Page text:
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Do People Really Adapt to Marriage?
Lucas and Clark (2006)

Advanced Psychology

A past study, finding short-term increases in life satisfaction followed by complete adaptation back to baseline levels of well-being, was challenged due to results conflicting from a previous, cohort-based, analysis.

The past study did not control for pre-marriage cohabitation, which could potentially inflate baseline levels of well-being.

Participants: Data collected from GSOEP, a longitudinal study of private households and individuals living in Germany

2,230 participants were selected who began the study unmarried (NM, W, and D), became married, and remained married until the final wave.

Measures: marital status and life satisfaction (scale of 0 to 10 – from “completely dissatisfied” to “completely satisfied”

Analysis: multi-level strategy, using hierarchical linear modeling, to test within-person trends in satisfaction before and after the event of marriage and whether person-level variables moderate these within-person trends

Participants who will eventually marry report significantly higher scores than the average for the full sample.

Satisfaction scores increase by .23 points in the years surrounding marriage.

Satisfaction scores drop back to baseline in years following the event.

After controlling for cohabitation, adaptation to marriage is, on average, complete.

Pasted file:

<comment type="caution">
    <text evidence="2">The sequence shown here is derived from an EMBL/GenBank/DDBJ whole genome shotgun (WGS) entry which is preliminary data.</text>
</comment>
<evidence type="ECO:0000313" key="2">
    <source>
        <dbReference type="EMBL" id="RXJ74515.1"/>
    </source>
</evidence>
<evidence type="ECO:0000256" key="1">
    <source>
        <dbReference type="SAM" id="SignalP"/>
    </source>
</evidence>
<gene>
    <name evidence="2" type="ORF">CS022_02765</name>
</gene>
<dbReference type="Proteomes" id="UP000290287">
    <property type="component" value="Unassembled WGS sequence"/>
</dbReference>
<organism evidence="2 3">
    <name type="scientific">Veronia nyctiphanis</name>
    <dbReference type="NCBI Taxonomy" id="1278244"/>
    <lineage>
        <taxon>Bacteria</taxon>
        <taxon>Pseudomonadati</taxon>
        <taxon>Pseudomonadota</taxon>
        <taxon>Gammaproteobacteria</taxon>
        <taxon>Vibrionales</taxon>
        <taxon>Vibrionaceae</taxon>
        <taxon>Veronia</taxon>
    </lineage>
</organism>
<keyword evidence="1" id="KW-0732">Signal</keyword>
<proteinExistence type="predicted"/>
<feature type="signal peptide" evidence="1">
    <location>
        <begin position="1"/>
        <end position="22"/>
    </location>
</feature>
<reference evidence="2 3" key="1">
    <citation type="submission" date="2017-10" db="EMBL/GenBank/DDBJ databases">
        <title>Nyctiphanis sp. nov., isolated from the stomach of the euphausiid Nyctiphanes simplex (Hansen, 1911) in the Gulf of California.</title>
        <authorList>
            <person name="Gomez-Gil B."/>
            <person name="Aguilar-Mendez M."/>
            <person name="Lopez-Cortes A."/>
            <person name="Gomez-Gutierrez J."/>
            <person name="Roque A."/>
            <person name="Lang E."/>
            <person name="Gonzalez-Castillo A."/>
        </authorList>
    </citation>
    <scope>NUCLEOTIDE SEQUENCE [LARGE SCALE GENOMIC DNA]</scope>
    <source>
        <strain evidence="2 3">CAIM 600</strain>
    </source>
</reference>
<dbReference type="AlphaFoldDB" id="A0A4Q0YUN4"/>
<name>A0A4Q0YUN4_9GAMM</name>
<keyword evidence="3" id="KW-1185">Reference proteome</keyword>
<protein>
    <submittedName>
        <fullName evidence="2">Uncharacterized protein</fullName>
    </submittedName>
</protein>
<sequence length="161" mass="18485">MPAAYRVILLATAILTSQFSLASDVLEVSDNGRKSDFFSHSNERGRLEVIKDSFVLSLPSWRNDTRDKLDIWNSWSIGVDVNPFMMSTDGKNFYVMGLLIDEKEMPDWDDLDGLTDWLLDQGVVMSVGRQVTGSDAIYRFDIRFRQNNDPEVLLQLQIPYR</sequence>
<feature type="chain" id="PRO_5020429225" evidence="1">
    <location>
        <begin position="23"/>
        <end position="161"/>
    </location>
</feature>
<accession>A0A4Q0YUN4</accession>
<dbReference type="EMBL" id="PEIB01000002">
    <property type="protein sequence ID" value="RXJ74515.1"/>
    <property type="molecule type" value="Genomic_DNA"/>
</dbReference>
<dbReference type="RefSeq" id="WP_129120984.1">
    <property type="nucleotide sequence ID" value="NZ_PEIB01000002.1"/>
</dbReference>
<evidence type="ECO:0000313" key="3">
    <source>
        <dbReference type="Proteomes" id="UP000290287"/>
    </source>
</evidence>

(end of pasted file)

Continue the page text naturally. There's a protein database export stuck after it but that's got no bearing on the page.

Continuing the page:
Age is significantly associated with satisfaction levels
    Participants who marry at younger ages, around 21, report non-significantly lower levels of happiness after marriage than they did before marriage.
    Participants who marry at a later age, around 38, report significant and lasting increases in happiness after marriage, though small.

Cross-sectional research has suggested that marriage may play a causal role in one’s happiness and life satisfaction.

Longitudinal analyses fail to support this hypothesis. Married individuals return to their pre-marriage baseline levels of satisfaction within a few years.

Those who marry at a later age reported lower levels of initial satisfaction, followed by greater increases in satisfaction.

Only those who marry after their mid-30s reported significant increases in satisfaction, though not large.

Discussion Questions
Do these results surprise you? Why or why not?

What might be another explanation for the findings in this study?

Why do you believe popular media continues to flood the market with sweeping statements such as Seligman’s, that marriage makes you happier and healthier?

Why do you think the Christian World View promotes marriage as the ideal family form?

After reading this article, do you believe that marriage is idealized in western culture and society? Why or why not?